Local Navajo who graze livestock and have lived at the Confluence for generations are opposed to the development, seeing it as a desecration of an incredibly sacred region. That sentiment is shared by families that live at the neighboring communities of Bodaway, The Gap, Tuba City, Lechee and Cameron, AZ.
The local Chapters have weighed in on the issue as well. The closest Chapter to the development, the Bodaway/Gap Chapter, originally passed a resolution opposing the development. That resolution was rescinded, and a resolution in support of the development was passed in a very contentious and possibly illegal meeting. The support of the Bodaway/Gap Chapter was a requirement for the Navajo Tribal Government in Window Rock, AZ, to support the development. Four other adjacent Chapters, Coalmine, Lechee, Tuba City and Cameron all passed resolutions opposing the development in 2012.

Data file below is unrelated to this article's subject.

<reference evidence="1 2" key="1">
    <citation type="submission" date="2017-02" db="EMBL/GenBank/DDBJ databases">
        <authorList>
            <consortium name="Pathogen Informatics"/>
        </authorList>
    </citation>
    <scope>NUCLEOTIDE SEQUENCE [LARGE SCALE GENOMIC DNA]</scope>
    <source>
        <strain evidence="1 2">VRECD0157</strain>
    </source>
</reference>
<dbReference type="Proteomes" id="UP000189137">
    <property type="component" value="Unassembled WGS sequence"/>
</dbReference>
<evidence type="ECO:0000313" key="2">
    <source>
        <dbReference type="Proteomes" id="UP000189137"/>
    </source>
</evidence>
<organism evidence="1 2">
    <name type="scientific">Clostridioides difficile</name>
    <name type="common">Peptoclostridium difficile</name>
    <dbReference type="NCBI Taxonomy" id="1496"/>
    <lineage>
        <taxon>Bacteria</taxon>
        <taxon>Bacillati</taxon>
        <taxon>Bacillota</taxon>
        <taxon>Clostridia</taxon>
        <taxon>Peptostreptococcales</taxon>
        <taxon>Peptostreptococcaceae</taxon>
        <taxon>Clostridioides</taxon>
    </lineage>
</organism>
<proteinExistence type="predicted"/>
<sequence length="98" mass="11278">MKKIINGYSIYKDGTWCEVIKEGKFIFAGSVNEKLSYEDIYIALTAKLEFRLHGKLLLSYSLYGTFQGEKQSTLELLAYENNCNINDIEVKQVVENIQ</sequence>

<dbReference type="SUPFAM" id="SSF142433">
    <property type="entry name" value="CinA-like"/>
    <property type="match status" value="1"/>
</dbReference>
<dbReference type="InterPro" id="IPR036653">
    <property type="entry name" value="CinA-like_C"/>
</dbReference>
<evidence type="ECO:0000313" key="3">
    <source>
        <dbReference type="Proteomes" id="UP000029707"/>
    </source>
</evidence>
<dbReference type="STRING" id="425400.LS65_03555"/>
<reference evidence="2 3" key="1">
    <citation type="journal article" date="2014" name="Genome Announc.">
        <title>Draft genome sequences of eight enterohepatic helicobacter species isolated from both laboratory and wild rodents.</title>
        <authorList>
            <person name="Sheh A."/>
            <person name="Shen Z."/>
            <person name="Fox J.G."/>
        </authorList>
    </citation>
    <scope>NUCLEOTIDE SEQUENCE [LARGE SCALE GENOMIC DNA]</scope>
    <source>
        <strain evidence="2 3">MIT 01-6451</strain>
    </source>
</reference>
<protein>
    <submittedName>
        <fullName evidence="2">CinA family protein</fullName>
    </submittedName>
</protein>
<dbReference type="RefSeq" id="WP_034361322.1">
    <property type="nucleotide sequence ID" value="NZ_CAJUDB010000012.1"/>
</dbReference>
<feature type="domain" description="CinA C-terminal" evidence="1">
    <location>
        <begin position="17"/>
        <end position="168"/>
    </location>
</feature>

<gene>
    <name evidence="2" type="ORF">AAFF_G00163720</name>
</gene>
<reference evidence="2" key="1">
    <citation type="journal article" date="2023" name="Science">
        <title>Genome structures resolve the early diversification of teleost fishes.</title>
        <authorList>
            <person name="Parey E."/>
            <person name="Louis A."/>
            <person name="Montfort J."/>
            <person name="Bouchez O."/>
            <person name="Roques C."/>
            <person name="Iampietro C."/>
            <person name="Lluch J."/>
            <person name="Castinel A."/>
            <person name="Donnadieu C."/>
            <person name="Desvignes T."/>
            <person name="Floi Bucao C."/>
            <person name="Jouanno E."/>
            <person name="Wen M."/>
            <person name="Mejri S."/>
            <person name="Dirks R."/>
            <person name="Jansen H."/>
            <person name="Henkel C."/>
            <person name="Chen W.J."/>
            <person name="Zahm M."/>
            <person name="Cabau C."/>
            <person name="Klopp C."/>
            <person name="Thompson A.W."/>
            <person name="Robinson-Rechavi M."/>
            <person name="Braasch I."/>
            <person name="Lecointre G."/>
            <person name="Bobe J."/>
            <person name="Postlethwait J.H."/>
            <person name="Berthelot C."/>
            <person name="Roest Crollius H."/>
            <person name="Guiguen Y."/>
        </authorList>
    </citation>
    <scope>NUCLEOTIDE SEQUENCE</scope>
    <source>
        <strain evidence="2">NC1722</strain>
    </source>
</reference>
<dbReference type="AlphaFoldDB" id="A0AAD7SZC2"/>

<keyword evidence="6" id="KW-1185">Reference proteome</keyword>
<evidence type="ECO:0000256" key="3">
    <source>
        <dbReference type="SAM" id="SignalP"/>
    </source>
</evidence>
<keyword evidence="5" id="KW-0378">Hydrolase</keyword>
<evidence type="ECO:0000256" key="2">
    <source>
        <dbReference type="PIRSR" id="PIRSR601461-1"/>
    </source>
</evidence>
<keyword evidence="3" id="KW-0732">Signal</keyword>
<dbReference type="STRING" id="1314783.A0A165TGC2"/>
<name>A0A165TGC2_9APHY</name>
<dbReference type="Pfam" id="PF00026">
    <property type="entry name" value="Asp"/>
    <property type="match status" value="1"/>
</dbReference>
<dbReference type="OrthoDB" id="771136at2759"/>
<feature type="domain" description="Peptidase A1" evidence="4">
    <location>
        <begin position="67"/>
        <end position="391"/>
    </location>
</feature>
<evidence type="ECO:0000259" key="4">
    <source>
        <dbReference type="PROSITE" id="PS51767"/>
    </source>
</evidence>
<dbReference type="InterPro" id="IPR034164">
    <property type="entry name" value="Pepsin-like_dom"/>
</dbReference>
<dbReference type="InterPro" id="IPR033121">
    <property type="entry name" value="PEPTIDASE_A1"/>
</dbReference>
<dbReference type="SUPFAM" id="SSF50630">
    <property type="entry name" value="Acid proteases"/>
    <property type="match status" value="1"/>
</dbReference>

The confluence area is far removed from the more heavily visited tourist areas of Monument Valley, Navajo National Monument, and Canyon de Chelly. What makes the Grand Canyon tramway development very different from these three scenic areas, two of which are operated in concert with the National Park Service for their scenic splendor, is that the Grand Canyon is a world heritage site, and one of the seven natural wonders of the world, and for the most part, undeveloped.
Surrounding First Nation Concerns
Other First Nation tribes are concerned about this proposal as well, especially the Hopi Nation. The confluence of the two rivers, the Little and the Big Colorado, is very sacred ground to Hopi beliefs. The Hopi Tribal Council has unanimously passed a resolution in support of a tramway-free confluence. The Hopi resolution, passed in October 2012, calling upon the Pueblo of Zuni, Navajo people, and other tribes to which the Grand Canyon is sacred, the National Congress of American Indians, Inter-tribal Council of Arizona, All Indian Pueblo Council and the National Park Service, to join in opposing the tramway development. The Hopi are seeking support for legislation to protect the Grand Canyon and other Native American sites. The resolution strongly opposes “…the development of the Grand Canyon Escalade and will continue to advocate for protection of Öngtupqa (Grand Canyon) and all its elements”. In September, 2014, the All Pueblo Council of Governors passed a unanimous resolution in support of a Tramway-free Grand Canyon.
Regional Concerns Over Similar Developments